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The Chemical Brothers ‘Born in the Echoes’ – Album Review

Virgin (2015)

Fresh from their triumphant laser-firing headline set at Glastonbury, Tom Rowlands and Ed Simons, a.k.a. big beat pioneers The Chemical Brothers, now return with their first studio effort in five years, Born in the Echoes.

For a duo renowned for pushing the boundaries of the electronic world, it’s a little surprising to hear that the first half of their long-awaited follow-up to 2010’s Further appears so safe and overly-familiar.

The supercharged robotic electro of opener “Sometimes I Feel So Deserted” sounds like an extension of their London Olympics “Velodrome” theme; previous collaborators Q-Tip and Ali Love provide a sense of déjà vu on the motivational electro-funk of “Go” and the unsettling techno of “EML Ritual” respectively; while “I’ll See You There” possesses the same kind of “Tomorrow Never Knows”-esque psychedelia vibes as their 90s work with Noel Gallagher.

Although the latter hook-up with the former A Tribe Called Quest MC stands up to the best of The Chemical Brothers’ back catalog, Born in the Echoes is largely far more intriguing when the pair explore new sonic territories—none more so than on the blissful closer “Wide Open,” which sees Beck melancholically croon over a wave of muted house beats and burbling synths. Elsewhere, the haunting industrial electronica of the St. Vincent-fronted “Under Neon Lights” and the woozy digital ambience of “Radiate” also prove that The Chemical Brothers are far from a creative spent force.

Born in the Echoes can’t be mentioned in the same breath as Exit Planet Dust or Surrender, but released just months after fellow 90s survivors The Prodigy’s derivative comeback, it shows that the new EDM generation can certainly still learn a thing or two from the previous one.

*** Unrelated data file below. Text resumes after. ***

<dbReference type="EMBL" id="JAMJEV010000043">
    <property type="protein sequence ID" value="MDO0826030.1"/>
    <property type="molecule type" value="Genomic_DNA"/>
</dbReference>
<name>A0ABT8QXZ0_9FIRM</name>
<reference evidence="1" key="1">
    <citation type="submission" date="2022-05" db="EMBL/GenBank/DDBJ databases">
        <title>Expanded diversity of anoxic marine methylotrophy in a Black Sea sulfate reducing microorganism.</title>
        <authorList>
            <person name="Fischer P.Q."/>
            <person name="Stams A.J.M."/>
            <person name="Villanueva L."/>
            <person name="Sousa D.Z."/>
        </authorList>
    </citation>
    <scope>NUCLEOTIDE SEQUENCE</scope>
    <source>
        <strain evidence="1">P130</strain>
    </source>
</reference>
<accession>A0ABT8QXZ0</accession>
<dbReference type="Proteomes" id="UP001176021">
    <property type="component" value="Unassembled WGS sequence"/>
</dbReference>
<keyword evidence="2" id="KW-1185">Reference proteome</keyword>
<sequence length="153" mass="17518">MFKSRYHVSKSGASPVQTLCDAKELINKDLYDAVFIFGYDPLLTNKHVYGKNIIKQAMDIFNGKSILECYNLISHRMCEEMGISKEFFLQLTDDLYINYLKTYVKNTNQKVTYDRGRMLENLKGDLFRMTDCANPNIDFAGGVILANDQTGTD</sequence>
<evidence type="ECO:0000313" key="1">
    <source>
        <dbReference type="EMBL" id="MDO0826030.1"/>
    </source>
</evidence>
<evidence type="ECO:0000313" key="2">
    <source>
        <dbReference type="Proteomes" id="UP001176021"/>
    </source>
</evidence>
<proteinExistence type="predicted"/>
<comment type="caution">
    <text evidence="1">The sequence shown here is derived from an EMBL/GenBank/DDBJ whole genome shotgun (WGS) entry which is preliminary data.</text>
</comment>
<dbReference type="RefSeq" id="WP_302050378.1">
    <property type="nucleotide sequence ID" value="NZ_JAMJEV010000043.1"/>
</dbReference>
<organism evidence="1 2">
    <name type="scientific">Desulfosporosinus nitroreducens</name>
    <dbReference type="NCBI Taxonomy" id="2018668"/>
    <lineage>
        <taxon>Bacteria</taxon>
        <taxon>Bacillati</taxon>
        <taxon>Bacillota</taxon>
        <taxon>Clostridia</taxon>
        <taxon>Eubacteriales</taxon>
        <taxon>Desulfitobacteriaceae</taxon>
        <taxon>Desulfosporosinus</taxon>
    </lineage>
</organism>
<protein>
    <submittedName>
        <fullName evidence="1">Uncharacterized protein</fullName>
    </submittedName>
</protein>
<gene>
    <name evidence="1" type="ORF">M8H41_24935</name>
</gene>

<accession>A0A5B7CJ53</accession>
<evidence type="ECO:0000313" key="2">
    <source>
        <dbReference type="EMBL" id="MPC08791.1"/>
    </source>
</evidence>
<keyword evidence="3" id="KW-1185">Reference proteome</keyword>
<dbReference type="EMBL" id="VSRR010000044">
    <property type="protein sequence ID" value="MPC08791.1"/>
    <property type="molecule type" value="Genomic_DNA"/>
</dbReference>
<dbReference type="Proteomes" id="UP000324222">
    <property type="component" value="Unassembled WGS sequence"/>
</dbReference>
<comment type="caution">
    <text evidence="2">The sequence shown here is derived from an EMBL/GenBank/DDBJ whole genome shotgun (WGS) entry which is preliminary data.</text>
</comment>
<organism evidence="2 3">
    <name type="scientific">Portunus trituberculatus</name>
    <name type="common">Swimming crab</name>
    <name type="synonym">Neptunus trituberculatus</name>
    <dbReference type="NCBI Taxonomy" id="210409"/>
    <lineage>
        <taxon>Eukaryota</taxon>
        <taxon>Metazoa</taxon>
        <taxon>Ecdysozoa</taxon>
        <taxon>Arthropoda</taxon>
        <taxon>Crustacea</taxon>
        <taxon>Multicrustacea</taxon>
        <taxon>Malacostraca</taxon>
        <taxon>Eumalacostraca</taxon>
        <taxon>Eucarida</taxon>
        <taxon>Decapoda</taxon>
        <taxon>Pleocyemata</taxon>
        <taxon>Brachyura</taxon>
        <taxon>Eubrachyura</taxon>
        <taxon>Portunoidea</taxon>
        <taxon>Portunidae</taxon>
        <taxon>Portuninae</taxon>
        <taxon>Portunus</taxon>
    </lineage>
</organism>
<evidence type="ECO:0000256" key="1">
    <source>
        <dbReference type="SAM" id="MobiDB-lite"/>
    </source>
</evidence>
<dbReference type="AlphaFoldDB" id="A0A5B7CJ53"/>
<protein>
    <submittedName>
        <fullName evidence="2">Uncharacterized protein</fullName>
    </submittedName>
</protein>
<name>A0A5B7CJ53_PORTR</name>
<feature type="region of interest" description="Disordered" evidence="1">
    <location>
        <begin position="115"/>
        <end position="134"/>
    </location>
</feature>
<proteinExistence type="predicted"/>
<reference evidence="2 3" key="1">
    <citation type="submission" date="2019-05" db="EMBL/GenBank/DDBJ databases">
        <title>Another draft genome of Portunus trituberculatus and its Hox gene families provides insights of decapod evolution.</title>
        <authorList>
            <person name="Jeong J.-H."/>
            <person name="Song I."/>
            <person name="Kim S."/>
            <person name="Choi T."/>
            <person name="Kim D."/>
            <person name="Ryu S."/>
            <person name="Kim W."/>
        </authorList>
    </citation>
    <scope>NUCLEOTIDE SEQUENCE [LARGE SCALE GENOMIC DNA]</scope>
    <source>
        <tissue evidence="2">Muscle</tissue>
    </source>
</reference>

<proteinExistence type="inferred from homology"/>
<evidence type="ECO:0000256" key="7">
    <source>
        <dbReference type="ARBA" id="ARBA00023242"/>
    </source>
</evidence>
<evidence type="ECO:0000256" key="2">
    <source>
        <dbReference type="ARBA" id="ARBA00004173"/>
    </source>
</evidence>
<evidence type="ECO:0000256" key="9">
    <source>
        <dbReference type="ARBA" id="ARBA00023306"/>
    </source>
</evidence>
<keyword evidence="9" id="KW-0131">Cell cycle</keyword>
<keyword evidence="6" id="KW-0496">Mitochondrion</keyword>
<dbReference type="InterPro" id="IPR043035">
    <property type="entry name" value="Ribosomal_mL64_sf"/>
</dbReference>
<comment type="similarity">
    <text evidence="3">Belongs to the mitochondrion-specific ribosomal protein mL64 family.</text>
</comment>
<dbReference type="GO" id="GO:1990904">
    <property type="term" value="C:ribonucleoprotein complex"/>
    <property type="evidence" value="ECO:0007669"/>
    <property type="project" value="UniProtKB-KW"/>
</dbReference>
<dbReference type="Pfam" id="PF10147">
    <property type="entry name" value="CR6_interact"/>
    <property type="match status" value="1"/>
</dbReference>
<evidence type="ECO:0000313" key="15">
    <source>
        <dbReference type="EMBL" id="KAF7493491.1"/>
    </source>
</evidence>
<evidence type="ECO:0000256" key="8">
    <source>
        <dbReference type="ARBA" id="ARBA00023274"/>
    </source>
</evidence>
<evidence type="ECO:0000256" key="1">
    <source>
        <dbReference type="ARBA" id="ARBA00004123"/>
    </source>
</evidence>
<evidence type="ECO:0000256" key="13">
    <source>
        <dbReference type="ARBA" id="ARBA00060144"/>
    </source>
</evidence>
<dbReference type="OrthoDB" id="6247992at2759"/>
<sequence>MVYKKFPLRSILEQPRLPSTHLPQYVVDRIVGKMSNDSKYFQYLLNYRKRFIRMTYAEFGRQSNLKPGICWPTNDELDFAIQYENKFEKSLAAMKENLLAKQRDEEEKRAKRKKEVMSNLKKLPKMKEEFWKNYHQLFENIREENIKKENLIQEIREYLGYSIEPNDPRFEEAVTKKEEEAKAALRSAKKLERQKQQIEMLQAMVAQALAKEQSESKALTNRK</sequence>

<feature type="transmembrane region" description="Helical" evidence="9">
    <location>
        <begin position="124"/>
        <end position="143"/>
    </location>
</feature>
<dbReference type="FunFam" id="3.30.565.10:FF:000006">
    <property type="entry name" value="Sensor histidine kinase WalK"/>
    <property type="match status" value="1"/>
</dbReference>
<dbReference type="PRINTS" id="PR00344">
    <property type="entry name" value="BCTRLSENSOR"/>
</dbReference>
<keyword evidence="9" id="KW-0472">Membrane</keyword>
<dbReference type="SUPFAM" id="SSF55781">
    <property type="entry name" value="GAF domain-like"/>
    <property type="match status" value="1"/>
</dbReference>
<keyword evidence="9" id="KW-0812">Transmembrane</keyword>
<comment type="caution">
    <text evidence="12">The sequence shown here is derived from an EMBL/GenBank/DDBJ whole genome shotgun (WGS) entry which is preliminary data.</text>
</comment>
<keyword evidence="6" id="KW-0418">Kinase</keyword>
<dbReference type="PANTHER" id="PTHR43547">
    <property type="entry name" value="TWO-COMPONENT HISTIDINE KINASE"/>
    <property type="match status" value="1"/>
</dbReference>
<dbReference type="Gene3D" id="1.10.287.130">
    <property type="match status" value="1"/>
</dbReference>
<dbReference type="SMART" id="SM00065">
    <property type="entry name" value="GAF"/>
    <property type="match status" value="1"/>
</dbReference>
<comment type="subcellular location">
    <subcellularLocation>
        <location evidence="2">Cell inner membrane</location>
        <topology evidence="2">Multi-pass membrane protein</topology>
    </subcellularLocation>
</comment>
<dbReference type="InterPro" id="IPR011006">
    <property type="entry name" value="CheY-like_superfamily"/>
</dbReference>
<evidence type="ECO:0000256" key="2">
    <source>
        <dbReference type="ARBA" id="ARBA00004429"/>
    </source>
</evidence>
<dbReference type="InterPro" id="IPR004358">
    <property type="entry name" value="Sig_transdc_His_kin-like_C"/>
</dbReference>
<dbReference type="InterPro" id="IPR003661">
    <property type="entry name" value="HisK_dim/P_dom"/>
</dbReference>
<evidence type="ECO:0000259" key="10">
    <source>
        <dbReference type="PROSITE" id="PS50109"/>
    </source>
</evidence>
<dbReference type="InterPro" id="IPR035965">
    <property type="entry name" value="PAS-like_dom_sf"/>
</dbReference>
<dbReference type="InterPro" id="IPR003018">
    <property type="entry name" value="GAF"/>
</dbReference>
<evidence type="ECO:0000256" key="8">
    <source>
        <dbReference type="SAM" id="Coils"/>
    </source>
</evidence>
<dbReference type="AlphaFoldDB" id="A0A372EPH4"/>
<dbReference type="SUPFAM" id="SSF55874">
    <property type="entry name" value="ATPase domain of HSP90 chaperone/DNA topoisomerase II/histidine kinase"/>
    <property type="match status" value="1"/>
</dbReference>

3.5 / 5 stars     

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About the Author

on MUSIC IS MY OXYGEN WEEKLY.

Jon O'Brien's love of music began as a six-year-old after becoming bizarrely transfixed with the 80s poodle rock of Heart, Europe and Def Leppard. Switching his attention to pop icon Michael Jackson, he then became addicted to the UK Top 40, becoming a rather pointless walking Wikipedia of chart positions in the process. Driving his poor neighbors up the wall while learning to play the drums as a teen, he toyed with the idea of becoming a musician, but in studying Journalism at the University of Central Lancashire, he realized heÕd rather write about music than perform it. Since then, he's written thousands of reviews and biographies on everything from bubblegum pop to death metal, but electronica remains his main passion, with everything from Aphex Twin to Zero 7 in his spare room-consuming record collection. Jon resides in northwest England near Liverpool.

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